I enjoy building useful things | Product & user-centred design expert | Serial builder |Founder|Artist | Software Dev
A new YC batch is upon us and you can feel the buzz among founders as
they prepare their applications in an attempt to join the highly rated Y Combinator program.
I’ve had the opportunity to work with some interesting founders on their applications and I’m really excited about the future of the ecosystem. I
personally believe that the YC application stage is one of the hardest
parts of the process as you have to distinguish your startup from over
15,000 applicants from across the world. It can be hard!
As someone who has previously made it past the application stage and to the final interviews, these are some tips I’ve gathered from my experience and that of other successful applicants:
The YC team have thousands of applications to read every batch and this means that they might not have a lot of time to read and decipher everything you write. It is very important to be clear, simple and straight to the point when filling the application. No unnecessary use of buzzwords, abbreviations or unnecessarily ‘long stories’. Be simple and concise. While filling our application, I constrained myself by answering the question concisely first, before giving any additional information.
As you write your application, imagine that you are writing for a very
tired YC alum who has just read through a billion of these things. Keep
it short. Get to the point. No one wants to read an essay when a
sentence or two will do the job. — Aaron Epstein (YC Partner)
An important part of YC is their community and founder network. Don’t be afraid to reach out (politely) and ask for help/advice with your application. You can check here for a list of YC companies and see if you know someone you can reach out to. You can also reach out to affiliated VCs, founders and other ecosystem players that you think can help.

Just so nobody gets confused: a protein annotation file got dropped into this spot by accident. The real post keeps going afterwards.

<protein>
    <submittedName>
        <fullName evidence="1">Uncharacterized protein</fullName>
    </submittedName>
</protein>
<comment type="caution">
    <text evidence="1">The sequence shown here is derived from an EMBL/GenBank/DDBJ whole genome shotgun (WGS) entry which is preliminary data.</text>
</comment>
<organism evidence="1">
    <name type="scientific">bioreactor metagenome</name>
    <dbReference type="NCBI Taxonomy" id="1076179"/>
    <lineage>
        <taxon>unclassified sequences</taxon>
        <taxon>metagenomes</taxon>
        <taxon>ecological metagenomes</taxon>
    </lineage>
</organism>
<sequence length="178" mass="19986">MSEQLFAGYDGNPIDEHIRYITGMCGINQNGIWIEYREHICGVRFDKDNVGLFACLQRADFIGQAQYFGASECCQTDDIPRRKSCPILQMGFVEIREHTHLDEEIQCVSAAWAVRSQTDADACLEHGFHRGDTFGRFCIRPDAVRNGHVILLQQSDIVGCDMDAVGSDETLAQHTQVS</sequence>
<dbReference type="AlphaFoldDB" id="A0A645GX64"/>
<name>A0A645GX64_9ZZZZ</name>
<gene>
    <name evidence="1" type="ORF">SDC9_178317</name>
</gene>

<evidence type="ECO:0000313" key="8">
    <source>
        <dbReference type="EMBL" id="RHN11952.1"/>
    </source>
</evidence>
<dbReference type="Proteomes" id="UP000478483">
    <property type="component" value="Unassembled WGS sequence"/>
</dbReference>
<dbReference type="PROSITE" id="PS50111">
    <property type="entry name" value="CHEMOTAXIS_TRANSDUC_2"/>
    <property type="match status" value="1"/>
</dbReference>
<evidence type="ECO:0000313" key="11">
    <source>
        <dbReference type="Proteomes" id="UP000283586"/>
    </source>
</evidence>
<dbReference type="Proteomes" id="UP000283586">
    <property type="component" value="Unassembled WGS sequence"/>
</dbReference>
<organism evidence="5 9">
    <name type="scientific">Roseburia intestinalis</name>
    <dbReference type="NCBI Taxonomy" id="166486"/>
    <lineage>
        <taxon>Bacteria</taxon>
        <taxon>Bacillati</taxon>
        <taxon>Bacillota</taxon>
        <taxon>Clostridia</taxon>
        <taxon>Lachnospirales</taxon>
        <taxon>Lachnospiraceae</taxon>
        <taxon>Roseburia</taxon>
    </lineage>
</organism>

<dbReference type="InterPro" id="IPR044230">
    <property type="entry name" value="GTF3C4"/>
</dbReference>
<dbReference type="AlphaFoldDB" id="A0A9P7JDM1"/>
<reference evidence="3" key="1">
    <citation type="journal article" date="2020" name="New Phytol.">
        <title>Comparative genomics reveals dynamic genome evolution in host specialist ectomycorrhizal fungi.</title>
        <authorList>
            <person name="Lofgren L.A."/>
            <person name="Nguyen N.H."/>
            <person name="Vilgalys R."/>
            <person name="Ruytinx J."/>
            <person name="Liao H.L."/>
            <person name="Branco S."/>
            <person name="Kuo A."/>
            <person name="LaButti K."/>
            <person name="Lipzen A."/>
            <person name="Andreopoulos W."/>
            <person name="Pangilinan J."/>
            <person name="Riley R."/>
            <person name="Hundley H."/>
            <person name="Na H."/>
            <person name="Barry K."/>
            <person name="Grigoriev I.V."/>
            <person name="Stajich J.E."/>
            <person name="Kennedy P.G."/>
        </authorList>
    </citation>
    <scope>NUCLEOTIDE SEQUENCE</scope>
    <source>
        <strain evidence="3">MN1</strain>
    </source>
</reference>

This is particularly important for startups applying for YC from outside the
The US. It is very important to use context to pass your message across when you can. The YC team reviewing applications is majorly based in the
US and although they do a good job, it can sometimes be difficult for them to understand the problem you’re solving or your solution. You need to give them a bit of background(concisely) or relate your startup/product with something they are already familiar with. An example of this is Paystack referring to them as ‘Stripe for Africa’
YC and investors generally tend to invest in startups that they believe will do well with or without their help. Make sure you have a solid business/idea and make sure they can tell from your application. Show how well you are doing or how well you can be doing using facts and figures. E.g “We currently have 5,000 users and we’re growing at a rate of 20% every month”, “Nigerians currently spend $2 million annually on products that solve the problem we’re solving”.
When you finally submit your application, please don’t forget you still have
an actual business to run. I always advise founders not to build or run their startups on the premise of getting into YC.
If you don’t get selected for the batch, remember that it is not the end.
Focus on your business and growth. You can always find funding from other sources or chose to apply to another YC batch. Of all the companies YC accepts, 40% have applied more than once.
Paul Graham is a co-founder and the first Managing Director of YC.
Understanding his mindset and direction helps you get a better idea of
YC and the principles that guide it. He writes some interesting essays and shares them here. If you have some time, you should read them. Some personal recommendations are: Life is Short, Do Things that Don’t Scale and Six Principles for Making New Things
I hope you found this article useful! Please share with other founders if you did. I plan to write a follow-up article on what to expect at the
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